Subtask 2

For every pair (B,Y), we can make a list of at most 35 numbers that’s valid with respect to this pair.

  • If B\ne -1, the list contains at most one number, which is Y converted from base B to base 10. If Y is not valid (e.g. greater than 10^{12}), then the list is empty (and thus the input has no solution).
  • If B=-1, we can enumerate the real base b from 2 to 36. For each b, we check whether Y is a valid number in base b, and check whether the converted number is at most 10^{12}. If all checks pass, we add the number Y (converted from base b to base 10) to the list.


for i = 1 to N
  list[i] = [] //empty list
for i = 1 to N
  if B[i] = -1 then 
    for b = 2 to 35
      Y0 = convert(Y, b) //Convert Y from base b to base 10
      if Y0 is valid then
    Y0 = convert(Y, B[i])
      if Y0 is valid then

Then we simply find the smallest common element of these lists. We enumerate such element in the first list (there are at most 35 of them), and check whether it appears in every list. If it does, we can update our answer.


ans = 1000000000001 //10^{12}+1, any large enough number suffices
for x in list[1] : //iterate through all numbers in the first list
  in_all_lists = True
  for i = 1 to N : 
    if x not in list[i] then in_all_lists = False
  if in_all_lists then
    ans = min(ans, x)
//every element in list[1] is scanned
if ans <= 1000000000000 then //10^12
  print ans
else print -1


Please feel free to share your approaches :slight_smile:


Setter's Solution
#include <bits/stdc++.h>
#define dbg(i,j) cout<<"I am "<<i<<" = "<<endl<<j<<endl;
#define dbr(name,a) cout<<name<<endl;for(auto x:a)cout<<x<<" ";cout<<endl;
#define DBR(name,a) cout<<name<<endl;for(auto x:a){ for(auto y:x)cout<<y<<" ";cout<<endl;}
#define dbmp(name,a) cout<<name<<endl;for(auto x:a){ cout<<x.first<<"\t"<<x.second<<endl;}
#define dbp(name,a) cout<<name<<endl;cout<<a.first<<"\t"<<a.second<<endl;
#define boost ios_base::sync_with_stdio(false);cin.tie(0);cout.tie(0);
using namespace std;
typedef long long int big;
typedef  long double fig;
big val(char c) 
    if (c >= '0' && c <= '9') 
        return (big)c - '0'; 
        return (big)c - 'A' + 10; 
big toDeci(string str, big base)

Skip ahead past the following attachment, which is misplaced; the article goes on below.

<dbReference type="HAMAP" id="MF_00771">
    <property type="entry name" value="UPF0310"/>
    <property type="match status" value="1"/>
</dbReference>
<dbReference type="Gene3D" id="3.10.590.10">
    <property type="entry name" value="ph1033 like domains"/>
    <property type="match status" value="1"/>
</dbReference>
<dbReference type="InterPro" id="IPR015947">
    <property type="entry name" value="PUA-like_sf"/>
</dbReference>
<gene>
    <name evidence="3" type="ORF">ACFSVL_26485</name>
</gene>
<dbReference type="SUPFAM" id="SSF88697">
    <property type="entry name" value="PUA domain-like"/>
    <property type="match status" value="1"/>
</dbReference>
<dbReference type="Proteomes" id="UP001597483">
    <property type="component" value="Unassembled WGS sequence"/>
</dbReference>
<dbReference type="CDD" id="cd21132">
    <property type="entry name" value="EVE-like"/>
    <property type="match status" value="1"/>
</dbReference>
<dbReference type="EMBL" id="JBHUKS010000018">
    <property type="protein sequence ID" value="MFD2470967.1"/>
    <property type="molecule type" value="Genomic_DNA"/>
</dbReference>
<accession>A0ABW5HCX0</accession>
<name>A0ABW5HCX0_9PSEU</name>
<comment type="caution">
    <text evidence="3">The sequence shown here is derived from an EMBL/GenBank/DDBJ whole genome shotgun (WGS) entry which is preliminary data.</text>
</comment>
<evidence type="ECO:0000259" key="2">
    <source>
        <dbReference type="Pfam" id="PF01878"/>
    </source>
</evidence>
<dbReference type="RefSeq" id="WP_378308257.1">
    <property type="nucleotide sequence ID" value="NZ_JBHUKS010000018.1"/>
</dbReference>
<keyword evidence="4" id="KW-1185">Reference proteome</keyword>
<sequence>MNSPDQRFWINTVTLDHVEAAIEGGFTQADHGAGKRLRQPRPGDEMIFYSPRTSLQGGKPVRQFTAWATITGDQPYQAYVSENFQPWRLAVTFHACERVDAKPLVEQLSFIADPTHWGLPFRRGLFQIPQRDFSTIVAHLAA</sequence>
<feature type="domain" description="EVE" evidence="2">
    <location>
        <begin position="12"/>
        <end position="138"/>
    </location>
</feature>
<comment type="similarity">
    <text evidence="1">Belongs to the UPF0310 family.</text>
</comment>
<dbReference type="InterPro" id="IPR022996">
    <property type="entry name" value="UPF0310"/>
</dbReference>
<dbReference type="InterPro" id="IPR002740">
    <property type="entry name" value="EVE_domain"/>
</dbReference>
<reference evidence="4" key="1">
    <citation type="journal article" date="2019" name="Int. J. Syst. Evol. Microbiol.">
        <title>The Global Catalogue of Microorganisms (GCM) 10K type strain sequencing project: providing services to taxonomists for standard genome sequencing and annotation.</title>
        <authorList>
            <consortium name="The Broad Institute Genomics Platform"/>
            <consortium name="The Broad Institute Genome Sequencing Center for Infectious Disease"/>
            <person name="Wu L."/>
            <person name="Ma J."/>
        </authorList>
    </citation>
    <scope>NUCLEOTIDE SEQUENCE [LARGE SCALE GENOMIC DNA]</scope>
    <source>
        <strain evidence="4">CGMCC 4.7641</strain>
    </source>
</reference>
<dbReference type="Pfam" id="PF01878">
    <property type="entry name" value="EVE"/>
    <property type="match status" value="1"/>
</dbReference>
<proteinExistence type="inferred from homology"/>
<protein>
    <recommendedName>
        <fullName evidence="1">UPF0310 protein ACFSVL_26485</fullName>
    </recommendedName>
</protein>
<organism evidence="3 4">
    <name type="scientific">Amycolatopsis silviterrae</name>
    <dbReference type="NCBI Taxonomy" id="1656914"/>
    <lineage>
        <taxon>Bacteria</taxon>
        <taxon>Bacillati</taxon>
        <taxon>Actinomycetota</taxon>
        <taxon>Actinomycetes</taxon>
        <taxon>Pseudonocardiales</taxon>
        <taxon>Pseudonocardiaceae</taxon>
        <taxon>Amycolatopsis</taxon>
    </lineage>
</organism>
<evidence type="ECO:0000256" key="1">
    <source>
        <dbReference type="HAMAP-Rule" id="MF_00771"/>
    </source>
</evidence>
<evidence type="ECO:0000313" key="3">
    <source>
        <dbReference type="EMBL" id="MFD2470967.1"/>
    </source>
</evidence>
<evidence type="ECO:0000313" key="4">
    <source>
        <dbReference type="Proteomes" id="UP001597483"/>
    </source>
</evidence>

big num = 0;  // Initialize result 
    big i; 
    for (i =0; i<str.size(); i++) 
        num = num*base + val(str[i]) ;
        if(num>1000000000000)return -1; 
    return num; 
int find_base(string s){
	char ch='0';
	int i;
	if(ch<='9')return ch-'0'+1;
		return ch-'A'+11;
void print(map<big,vector<big>> mp){
	for(auto it=mp.begin();it!=mp.end();it++){
		cout<<it->first<<"-->  ";
		for(int i=0;i<it->second.size();i++){
			cout<<it->second[i]<<" ";
bool is_present(vector<big> vt,big x){
	for(int i=0;i<vt.size();i++){
		if(vt[i]==x)return 1;
	return 0;
void search(map<big,vector<big>> mp,big n){
	auto it=mp.begin();
	for(int i=0;i<it->second.size();i++){
		big temp=it->second[i];
		auto jt=it;
		bool ok=1;
		//cout<<"ok----- "<<ok<<" "<<i<<"\n";
int main(){
	big tt;
		big n,i,base,temp;
		string s;
		map <big,vector<big> > mp;
				base=find_base(s);	//find_base() finds the least base which is valid
				//cout<<"base  "<<base<<endl;
				for(int j=base;j<=36;j++){
					temp=toDeci(s,j);		//toDeci() converts a string to it's decimal value
					if(temp!=-1)mp[i].push_back(temp);	//inserting all valid no's to the vector
		//print(mp);	//Prints the map
Tester's Solution
#include <bits/stdc++.h>
using namespace std;
typedef long long ll;

int n, a;
char s[23333];
ll convert(int b) {
  ll ans = 0;
  int i;
  for (i = 0; s[i]; i++) {
    int c = s[i] - '0';
    if (s[i] >= 'A' && s[i] <= 'Z') c = s[i] - 'A' + 10;
    if (c >= b) return -1;
    ans = ans * b + c;
    if (ans > 1000000000000ll) return -1;
  return ans;

int len;
set <ll> S[123];
void doit() {
  cin >> n;
  set <ll> empty;
  for (int i = 1; i <= n; i++) S[i] = empty;
  for (int i = 1; i <= n; i++) {
    cin >> a >> s;
    for (int b = 2; b <= 36; b++)
      if (a == -1 || a == b) {
        ll c = convert(b);
        if (c != -1) S[i].insert(c);
  for (set <ll> :: iterator it = S[1].begin(); it != S[1].end(); it++) {